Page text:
Copper declined for the first time in seven days as industrial metals fell on concerns that China’s efforts to tame inflation even as the economy slows may reduce demand.
Three-month delivery copper on the London Metal Exchange retreated as much as 1.1 percent to $9,171 a metric ton and traded at $9,172 by 3:06 p.m. Shanghai time. The contract lost 5.7 percent in August, the first drop in three months. Zinc fell 1.7 percent today to $2,252.25 a ton.
A manufacturing index in China, the biggest copper consumer, stayed near the borderline between expansion and contraction in August. The Purchasing Managers’ Index rose to 50.9 from a 29-month low of 50.7 in July, with new export orders falling to 48.3 from 50.4 of the previous month, the China Federation of Logistics and Purchasing said in a statement today. A reading above 50 indicates an expansion.
“Data showed there is no hard-landing risk,” Zhang Yu, an analyst at Yong’an Futures Co., said by phone from Hangzhou. Still, the expectation is that monetary tightening measures will remain in place as inflation is unlikely to ease soon, she said.
Five interest rate increases since October, limits on home purchases and lending curbs that included raising banks’ reserve requirements to a record are slowing domestic demand in the world’s second-largest economy. Inflation reached a three-year high of 6.5 percent in July.
Premier Wen Jiabao said that a faltering global recovery and turbulence in financial markets have yet to convince his government to switch from a focus on taming inflation. The slowdown in the economy is “reasonable” and within government expectations, Wen wrote in an article in the ruling Communist Party’s Qiushi magazine published today. An abstract was posted on the government’s website yesterday.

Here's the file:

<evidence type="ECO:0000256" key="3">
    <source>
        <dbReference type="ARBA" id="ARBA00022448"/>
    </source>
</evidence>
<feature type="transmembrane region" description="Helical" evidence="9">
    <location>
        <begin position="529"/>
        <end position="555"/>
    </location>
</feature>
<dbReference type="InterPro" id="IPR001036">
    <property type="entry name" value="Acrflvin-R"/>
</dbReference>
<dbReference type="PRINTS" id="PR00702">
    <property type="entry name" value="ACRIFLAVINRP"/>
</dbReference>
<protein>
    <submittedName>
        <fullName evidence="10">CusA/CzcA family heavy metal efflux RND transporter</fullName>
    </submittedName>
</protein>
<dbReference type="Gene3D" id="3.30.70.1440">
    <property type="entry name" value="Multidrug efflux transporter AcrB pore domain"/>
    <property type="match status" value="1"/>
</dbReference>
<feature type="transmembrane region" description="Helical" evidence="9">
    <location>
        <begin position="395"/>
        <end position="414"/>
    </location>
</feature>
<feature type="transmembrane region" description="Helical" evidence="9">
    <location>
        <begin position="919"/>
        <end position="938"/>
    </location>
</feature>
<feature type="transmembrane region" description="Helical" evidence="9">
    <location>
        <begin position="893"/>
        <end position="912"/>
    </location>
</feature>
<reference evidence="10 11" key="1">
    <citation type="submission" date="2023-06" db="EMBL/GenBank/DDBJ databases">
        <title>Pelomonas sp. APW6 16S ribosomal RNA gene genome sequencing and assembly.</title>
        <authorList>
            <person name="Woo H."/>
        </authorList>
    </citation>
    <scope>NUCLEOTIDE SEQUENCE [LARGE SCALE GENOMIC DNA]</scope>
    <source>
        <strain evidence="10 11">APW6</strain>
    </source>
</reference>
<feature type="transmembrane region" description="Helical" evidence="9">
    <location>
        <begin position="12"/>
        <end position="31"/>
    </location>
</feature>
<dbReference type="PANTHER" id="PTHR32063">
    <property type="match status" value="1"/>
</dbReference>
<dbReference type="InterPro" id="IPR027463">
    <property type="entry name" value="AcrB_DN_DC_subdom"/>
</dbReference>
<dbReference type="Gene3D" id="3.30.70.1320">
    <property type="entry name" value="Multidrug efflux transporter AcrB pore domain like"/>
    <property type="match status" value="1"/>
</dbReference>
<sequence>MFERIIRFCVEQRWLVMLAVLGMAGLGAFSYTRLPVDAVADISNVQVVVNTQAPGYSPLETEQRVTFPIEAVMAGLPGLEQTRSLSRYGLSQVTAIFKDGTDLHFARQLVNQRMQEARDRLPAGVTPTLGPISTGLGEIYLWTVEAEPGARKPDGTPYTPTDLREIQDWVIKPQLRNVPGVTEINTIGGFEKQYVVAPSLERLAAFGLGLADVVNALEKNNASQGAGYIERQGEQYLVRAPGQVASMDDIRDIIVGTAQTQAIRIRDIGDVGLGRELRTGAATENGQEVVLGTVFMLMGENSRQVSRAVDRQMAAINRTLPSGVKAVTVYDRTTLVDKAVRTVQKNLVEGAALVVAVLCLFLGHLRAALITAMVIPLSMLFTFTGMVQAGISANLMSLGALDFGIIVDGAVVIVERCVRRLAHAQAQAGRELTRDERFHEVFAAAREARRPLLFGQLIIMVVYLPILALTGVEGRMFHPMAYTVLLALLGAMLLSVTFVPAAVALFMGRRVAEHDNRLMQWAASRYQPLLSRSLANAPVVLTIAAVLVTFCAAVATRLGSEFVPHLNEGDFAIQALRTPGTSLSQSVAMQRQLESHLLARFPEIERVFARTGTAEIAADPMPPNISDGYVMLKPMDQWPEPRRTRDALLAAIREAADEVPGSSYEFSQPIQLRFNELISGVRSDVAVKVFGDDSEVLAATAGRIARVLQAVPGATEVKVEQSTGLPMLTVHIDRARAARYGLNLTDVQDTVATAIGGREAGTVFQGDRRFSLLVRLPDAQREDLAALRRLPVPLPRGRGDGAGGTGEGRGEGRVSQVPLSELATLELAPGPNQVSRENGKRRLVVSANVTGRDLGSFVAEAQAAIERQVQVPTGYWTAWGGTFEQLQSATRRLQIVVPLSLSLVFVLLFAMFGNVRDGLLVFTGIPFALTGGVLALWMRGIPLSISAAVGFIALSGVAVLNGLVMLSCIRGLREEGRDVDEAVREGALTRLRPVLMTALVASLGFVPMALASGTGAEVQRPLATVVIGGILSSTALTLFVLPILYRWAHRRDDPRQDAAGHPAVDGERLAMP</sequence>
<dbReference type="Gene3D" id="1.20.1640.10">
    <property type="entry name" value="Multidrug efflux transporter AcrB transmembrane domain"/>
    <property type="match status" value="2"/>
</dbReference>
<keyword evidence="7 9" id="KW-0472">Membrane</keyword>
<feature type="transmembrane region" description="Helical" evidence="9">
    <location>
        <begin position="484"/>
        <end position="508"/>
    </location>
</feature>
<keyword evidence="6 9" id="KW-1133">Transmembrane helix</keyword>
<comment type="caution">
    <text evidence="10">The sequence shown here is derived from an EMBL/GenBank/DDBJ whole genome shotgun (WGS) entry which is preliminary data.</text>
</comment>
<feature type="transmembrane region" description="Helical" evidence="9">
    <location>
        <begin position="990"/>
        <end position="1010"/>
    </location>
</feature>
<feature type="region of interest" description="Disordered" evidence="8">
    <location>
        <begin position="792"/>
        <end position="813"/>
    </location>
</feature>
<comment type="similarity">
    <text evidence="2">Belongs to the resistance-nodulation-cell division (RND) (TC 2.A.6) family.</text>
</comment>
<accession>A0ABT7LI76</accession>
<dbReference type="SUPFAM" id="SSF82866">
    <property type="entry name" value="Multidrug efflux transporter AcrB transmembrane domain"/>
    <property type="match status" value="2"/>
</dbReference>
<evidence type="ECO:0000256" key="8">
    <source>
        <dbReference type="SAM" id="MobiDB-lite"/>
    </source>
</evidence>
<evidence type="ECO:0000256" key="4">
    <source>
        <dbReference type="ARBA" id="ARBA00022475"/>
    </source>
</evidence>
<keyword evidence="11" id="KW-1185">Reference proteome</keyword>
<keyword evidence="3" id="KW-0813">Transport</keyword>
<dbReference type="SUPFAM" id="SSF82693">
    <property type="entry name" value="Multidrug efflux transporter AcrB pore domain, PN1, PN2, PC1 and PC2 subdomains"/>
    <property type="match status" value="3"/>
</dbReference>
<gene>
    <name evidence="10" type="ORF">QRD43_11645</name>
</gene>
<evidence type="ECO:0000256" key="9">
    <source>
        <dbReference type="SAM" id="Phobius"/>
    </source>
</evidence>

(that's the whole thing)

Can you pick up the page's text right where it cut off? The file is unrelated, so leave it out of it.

Copper for November delivery on the Shanghai Futures Exchange dropped 0.3 percent to 68,190 yuan ($10,689) a ton.
Wen’s comments have “smashed” speculation that the government may loosen its tightening grip and made investors realize that inflation is still at the top of its agenda, said Ye Yanwu, head of research at Everbright Futures Co.
“Fundamentally, upside for metals remains capped,” Walter de Wet, an analyst at Standard Bank Plc., said in a research report yesterday. “As a result, a rally in base metals is more likely to be on an increase in speculative activity rather than more sustainable real demand.” Copper is facing technical resistance between $9,220 and $9,300, he said.
Aluminum in London lost as much as 0.3 percent to $2,461 a ton. Buyers in Japan, Asia’s largest importer, agreed to pay a premium of $118 a ton for the fourth quarter this year over the cash contract on the LME, 2 percent lower from $120 for the third quarter. This was the first drop in three quarters amid abundant supplies as smelters in the Middle East boosted shipments to Asian buyers.
Lead dropped 1.2 percent to $2,548 a ton, and tin declined 1 percent to $24,150 a ton. Nickel fell 0.7 percent to $22,043 a ton.